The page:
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A deep dive on Routing Rules

 

Hi there! Folks new to Opsgenie sometimes can get a bit perplexed when setting up their Routing Rules and Escalation Policies. Especially if they’re used to using an excel spreadsheet for scheduling, a traditional NOC, or a call list. So for today, I figured a deep dive might be just what is needed. 

Opsgenie alerts are routed based on source, content, and time. Routing Rules and Escalation Policies are used along with the On-call schedule to notify people on your team who are able to take action on the alert. This means, not notifying someone if they're on vacation for example. This is all managed from the Team's page. Here you'll see the Routing rules, Escalation policies, and On-call schedules. 

Screen Shot 2020-03-23 at 9.48.50 AM.png

 

When a team is created, the first action is to create an on-call schedule. You can add multiple rotations to suit different rotation types, for example "working hours," "off-hours," "weekends," etc. 

Once the schedule is created, you'll set up your Escalation policies. 

escalation only.png

This is a pretty basic escalation. When an alert (for the DevOps team) is created, immediately all on-call users in the schedule will be notified. Within 5 minutes, the next user will be notified if the alert is not acknowledged. If it is still not acknowledged then all team members will be notified. Finally if no one has acknowledged the alert Kate, the manager, will be notified. Many teams have similar escalations set up.  Let's take a closer look at how the Routing Rules come into play. 

 

Screen Shot 2020-03-23 at 10.38.47 AM.png

Routing Rules offer you the option to Route to a schedule, Route to No One, or Route to an Escalation Policy. 

If you Route to a schedule, the users in the on-call schedule when the alert was created will be notified. But no escalation will take place if the alert goes unacknowledged.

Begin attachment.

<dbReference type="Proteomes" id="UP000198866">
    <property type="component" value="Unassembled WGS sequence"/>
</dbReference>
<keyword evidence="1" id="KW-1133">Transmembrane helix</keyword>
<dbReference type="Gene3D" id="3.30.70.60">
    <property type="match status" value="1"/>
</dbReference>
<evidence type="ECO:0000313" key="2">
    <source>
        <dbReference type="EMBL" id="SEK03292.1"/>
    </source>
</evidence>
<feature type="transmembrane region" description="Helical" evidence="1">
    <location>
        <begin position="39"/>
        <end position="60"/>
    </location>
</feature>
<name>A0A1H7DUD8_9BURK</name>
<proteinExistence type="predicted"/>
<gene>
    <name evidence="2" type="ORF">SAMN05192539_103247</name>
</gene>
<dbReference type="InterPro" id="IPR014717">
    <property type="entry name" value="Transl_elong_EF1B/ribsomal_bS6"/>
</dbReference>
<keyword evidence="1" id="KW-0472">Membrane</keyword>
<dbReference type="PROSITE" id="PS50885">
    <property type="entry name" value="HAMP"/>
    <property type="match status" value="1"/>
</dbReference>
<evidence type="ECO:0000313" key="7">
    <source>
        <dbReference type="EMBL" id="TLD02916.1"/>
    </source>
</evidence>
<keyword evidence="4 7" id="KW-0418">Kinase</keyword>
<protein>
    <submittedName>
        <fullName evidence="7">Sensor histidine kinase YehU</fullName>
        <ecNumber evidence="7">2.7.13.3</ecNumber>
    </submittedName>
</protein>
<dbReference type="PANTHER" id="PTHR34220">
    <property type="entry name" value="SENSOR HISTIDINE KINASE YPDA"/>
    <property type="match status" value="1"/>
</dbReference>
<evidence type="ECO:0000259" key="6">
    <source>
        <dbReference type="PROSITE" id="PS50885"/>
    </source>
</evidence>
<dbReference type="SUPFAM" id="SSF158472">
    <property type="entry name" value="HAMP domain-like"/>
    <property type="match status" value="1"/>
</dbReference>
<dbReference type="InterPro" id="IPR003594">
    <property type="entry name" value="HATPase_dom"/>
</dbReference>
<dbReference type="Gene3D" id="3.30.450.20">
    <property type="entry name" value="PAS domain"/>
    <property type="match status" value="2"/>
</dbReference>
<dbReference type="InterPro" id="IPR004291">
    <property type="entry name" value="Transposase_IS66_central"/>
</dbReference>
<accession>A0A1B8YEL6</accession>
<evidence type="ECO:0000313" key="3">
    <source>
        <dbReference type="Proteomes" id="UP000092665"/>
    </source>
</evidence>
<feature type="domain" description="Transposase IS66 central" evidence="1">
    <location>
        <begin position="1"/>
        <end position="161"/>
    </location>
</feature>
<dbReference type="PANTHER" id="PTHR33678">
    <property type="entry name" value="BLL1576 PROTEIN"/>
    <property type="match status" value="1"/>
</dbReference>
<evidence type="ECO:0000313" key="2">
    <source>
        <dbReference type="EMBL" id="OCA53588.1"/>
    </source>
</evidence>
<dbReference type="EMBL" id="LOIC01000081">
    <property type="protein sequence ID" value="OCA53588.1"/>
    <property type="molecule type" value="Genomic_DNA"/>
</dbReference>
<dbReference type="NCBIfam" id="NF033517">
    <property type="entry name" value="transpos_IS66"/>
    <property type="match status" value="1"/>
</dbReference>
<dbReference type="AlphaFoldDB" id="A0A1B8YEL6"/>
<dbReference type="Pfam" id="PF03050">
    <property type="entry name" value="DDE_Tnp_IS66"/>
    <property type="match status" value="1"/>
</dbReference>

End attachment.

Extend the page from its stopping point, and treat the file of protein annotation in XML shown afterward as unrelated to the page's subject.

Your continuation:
If you Route to no one, the alert is recorded but teams aren't notified. A good example of a situation in which you would route to no one, is if the priority of the alert is low, but you still want a record. For example, this routing rule Routes P4s and P5s to no one. 

Screen Shot 2020-03-23 at 10.50.25 AM.pngNotice in this rule, If the priority is less than P3 (P4, P5) then it will route to no one, BUT if it is P3, P2, or P1 it will route to the Escalation Policy.  


A common mistake that folks make, is they route alerts to a schedule and NOT an escalation policy. This means that the alert will not escalate. You must always route to the escalation policy if you want the alert to escalate. It seems clear, but it's an easy mistake to make. 

These examples are not exhaustive, but just shared to give you a better idea of how On-Call schedules, escalation policies, and routing rules work together to ensure that no alert goes unacknowledged without giving teams alert fatigue.  Feel free to post your questions below! 

best,
Kate 




3 comments

Nice explanations, thank you

Hi Kate,

Thank you for the explanation. 

I created an escalation policy to call on-call users at 0 minutes, then call again after 5 minutes, and if the alert is still not ack, then call the secondary on-call at 10 minutes.

My expectation with this kind of set up is the a call will be paged out and we tested it the on-call person did not receive any call, what step could we be missing?

Hi Kate, Is there a limit to how many routing rules can be setup, be it within an Integration or Under Global policies?

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